Jeff Baxter played psychedelic music with Ultimate Spinach, jazz-rock with Steely Dan and funky pop with the Doobie Brothers. But in the last few years he has made an even bigger transition: Mr. Baxter, who goes by the nickname “Skunk,” has become one of the national-security world’s well-known counterterrorism experts.
A wiry man who wears a beret to many of his meetings, Mr. Baxter, who is now 56 years old, has gone from a rock career that brought him eight platinum records to a spot in the small constellation of consultants paid to help both policy makers and defense contractors better understand the way terrorists think and plan attacks.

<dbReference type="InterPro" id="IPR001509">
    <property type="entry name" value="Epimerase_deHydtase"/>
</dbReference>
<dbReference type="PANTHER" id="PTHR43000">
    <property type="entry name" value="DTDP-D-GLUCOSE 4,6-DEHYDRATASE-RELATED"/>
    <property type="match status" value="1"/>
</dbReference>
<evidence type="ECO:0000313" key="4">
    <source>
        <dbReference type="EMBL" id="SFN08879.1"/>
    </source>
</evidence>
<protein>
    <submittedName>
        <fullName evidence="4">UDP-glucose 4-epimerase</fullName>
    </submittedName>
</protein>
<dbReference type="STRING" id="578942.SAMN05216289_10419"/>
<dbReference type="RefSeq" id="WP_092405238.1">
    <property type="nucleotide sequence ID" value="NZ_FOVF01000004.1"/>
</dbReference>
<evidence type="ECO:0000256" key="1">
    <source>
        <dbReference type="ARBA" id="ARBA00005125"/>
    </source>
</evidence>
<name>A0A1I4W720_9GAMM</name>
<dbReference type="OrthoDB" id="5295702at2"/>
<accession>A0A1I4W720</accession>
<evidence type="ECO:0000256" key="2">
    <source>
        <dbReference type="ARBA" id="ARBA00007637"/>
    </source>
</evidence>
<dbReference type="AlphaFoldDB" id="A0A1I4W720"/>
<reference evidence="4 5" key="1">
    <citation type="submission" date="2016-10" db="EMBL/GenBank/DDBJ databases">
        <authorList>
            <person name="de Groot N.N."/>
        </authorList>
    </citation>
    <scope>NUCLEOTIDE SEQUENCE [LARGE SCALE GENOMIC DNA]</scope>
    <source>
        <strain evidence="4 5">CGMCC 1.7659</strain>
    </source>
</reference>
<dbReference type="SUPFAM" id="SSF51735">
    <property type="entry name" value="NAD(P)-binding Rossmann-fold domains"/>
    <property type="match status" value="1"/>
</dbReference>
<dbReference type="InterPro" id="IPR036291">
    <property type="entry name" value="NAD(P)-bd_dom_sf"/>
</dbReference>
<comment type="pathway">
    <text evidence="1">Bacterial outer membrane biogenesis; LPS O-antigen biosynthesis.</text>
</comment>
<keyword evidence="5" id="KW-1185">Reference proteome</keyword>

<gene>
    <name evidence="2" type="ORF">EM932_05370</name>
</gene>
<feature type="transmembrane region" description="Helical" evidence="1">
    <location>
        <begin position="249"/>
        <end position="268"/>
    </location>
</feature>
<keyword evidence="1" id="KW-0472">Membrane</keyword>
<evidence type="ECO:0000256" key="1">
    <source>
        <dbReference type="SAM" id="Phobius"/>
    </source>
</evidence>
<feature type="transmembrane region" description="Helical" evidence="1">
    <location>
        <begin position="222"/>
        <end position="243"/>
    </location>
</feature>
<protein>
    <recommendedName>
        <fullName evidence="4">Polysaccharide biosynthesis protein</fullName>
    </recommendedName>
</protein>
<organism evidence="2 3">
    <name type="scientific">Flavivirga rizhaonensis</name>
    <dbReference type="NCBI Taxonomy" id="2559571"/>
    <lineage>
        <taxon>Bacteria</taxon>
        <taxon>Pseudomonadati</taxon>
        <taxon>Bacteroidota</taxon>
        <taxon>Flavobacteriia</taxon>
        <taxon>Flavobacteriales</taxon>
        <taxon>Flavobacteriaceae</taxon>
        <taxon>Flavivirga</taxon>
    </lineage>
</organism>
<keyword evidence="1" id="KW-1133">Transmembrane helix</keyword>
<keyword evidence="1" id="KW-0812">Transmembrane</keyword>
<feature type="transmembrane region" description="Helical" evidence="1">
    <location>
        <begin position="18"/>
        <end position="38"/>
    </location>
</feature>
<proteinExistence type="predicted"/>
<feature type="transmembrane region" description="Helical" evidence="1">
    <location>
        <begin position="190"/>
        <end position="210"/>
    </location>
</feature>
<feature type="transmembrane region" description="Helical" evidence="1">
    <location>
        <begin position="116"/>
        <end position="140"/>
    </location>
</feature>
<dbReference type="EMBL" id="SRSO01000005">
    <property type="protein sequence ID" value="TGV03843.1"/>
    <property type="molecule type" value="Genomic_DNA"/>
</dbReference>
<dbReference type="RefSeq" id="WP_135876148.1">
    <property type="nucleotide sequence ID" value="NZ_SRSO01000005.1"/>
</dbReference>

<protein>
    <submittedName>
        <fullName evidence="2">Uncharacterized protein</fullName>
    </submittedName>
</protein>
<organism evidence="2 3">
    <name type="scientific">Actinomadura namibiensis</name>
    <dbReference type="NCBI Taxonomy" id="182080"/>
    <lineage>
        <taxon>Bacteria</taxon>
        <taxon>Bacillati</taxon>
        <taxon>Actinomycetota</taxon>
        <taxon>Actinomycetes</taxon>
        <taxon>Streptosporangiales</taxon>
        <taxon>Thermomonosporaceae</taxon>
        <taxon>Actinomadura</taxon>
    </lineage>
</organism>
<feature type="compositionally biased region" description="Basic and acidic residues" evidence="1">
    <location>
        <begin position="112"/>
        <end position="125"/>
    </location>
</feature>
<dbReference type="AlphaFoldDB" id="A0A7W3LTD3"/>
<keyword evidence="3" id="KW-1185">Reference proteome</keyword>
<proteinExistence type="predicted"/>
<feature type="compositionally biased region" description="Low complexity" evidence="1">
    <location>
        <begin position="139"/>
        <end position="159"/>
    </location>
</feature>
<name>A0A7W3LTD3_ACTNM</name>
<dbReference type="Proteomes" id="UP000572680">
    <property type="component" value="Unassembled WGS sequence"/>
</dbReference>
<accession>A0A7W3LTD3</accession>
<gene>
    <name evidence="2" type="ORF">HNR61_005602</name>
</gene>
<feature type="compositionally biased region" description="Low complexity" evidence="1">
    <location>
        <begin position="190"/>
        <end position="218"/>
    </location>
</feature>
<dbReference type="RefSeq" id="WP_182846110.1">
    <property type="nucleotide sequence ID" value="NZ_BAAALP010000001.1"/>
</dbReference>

The guitarist-turned-defense-consultant does regular work for the Department of Defense and the nation’s intelligence community, chairs a congressional advisory board on missile defense, and has lucrative consulting contracts with companies like Science Applications International Corp., Northrop Grumman Corp. and General Atomics Aeronautical Systems Inc. He says he is in increasing demand for his unconventional views of counterterrorism.
“We thought turntables were for playing records until rappers began to use them as instruments, and we thought airplanes were for carrying passengers until terrorists realized they could be used as missiles,” says Mr. Baxter, who sports a ponytail and handlebar mustache. “My big thing is to look at existing technologies and try to see other ways they can be used, which happens in music all the time and happens to be what terrorists are incredibly good at.”
Well, rock on, dude!